Each morning at 5:30 Schessler arrives in darkness at the Kennedy Center to have the building ready for an influx of thousands of tourists and theater-goers.

What they do not see is the warren of back-stage support areas behind the 2,750-seat Concert Hall, the 2,200-seat Opera House and the 1,50-seat Eisenhower Theater. It is a Grand Hotel house of culture with a contained existence of its own.

This is where it is all put together before the actor, dancer, singer or musician steps on the stage. In contrast to the opulence of the foyer and stage halls, there are spartan rehearsal rooms bare except for a piano and few straight chairs, rows of green lockers for musicians and chorus members, paint and scenery shops, stuffed wardrobe rooms, a stagehand lounge with a reminder. "Stagehands Do It on Cue," a canteen where stars and "supers" for crowd scenes snack side by side.

A conductor star or soloist rates a separate dressing room. But members of the corps of ballet or chorus line make up at a long line of lighted mirrors. And everywhere along the corridors there are mirrors for the last-minute check before stepping on the stage. The sound of a tuba may be heard from a dressing room as a musician warms up.

The theater, concert hall and opera house are designed as self-contained units, each with its own house manager, stage-door, dressing rooms and service areas, with a pre-curtain green room for the Eisenhower Threater and Opera House.

For the Eisenhower Theater, there is one large rehearsal hall. The Opera House has seven rehearsal rooms, the largest equipped with wall-to-wall mirrors and bars for dancers to practice. In the Concert Hall, the stage itself is the rehearsal hall for orchestras, although there are small coaching rooms for the conductor to go over the score with a soloist or ensemble.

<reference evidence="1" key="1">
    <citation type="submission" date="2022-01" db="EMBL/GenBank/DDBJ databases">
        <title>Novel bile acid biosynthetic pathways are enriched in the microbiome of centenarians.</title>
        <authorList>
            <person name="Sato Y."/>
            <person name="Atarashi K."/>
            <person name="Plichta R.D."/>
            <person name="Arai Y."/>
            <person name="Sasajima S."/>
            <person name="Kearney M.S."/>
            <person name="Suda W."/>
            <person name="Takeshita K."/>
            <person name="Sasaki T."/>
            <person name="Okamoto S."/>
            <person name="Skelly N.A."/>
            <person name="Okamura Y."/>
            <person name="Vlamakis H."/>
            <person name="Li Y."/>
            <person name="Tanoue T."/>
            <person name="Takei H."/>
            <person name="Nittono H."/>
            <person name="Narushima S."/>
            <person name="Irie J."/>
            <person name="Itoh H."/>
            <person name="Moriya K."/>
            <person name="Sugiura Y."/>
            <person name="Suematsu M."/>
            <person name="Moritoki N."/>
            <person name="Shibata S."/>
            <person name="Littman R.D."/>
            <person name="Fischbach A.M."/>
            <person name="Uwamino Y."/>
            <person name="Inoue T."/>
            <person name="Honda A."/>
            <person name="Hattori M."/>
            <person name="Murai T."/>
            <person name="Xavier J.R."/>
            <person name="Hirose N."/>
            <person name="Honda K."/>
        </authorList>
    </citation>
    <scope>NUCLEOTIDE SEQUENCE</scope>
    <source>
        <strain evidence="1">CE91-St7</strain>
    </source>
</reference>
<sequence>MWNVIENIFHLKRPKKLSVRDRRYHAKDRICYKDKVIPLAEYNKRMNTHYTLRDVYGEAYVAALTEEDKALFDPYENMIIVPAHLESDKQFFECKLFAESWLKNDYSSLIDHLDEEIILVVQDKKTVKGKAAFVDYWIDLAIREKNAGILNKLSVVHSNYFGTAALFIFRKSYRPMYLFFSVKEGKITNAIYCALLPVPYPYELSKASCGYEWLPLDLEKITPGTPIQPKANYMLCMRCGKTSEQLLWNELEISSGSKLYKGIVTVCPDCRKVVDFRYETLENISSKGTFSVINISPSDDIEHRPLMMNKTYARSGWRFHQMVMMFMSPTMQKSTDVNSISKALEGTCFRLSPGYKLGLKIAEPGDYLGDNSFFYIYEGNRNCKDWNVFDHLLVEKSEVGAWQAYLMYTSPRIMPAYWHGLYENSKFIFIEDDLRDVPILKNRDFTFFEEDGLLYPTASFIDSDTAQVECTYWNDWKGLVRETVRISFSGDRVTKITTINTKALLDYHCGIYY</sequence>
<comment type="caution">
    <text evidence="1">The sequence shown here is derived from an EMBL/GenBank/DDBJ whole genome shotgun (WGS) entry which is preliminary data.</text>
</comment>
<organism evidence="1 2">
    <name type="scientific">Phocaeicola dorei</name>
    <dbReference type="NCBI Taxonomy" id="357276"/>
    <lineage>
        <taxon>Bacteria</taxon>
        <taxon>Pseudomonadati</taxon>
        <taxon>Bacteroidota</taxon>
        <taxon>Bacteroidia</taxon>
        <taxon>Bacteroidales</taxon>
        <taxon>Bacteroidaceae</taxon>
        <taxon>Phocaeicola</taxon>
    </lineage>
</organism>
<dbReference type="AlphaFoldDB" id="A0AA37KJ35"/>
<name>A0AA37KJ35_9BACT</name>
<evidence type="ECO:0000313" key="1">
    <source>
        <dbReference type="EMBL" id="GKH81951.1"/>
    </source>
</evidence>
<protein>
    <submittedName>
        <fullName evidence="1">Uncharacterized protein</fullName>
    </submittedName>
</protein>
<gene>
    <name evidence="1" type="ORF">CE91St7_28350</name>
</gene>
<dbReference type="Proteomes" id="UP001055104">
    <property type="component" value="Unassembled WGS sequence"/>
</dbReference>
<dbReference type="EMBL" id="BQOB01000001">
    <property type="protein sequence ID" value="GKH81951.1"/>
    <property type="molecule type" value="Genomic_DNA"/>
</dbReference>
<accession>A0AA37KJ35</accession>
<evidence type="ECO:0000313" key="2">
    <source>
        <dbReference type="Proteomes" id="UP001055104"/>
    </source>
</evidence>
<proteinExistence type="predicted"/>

In addition to its own administrative offices - the original design made no provisions for offices and these have been carved out of corridors and open spaces - the Kennedy Center leases space to the American Film Institute, with its own small movie house, the National Symphony, The Washington Opera and adjunct arts organizations like the Opera Institute.

Other office space is set aside for the National Park Service, which administers to the Kennedy Center as a memorial to the late President John F. Kennedy.

As a gift to the presidential memorial, nations have decorated three of the reception lounges. Twenty-four African nations have contributed $83,000 to furnish the African Room with its handsome carved teak doors and changing exhibits as a showcase of native crafts. There are also the Israel and Chinese Rooms. For the 5 million tourists who come to the presidential memorial and culture center each year, these rooms offer a glimpse at other national cultures and arts.

The Chautauqua Tent, left over from a Bicentennial exhibit, will come down to make way for the new Studio Theater complex at one end of the North Gallery Corridor on the roof-terrace level.

Work is expected to begin about the end of July on the redesigned proscenium theater, with haigh-rake seats and design to handle tricky acoustical problems for a multi-purpose stage for drama, chamber music, opera and dance. It also will be used for new Kennedy Center projects like the Children's Theater and national festivals.

Nearby is the Musical Theater Lab, with its bleacher seats that can be shifted for proscenium of theater-in-the-round performances. Here, before small audiences of 100, composers, choreographers and performers can try out experimental work in musical theater that will serve as a "feeder" to the Studio Theater.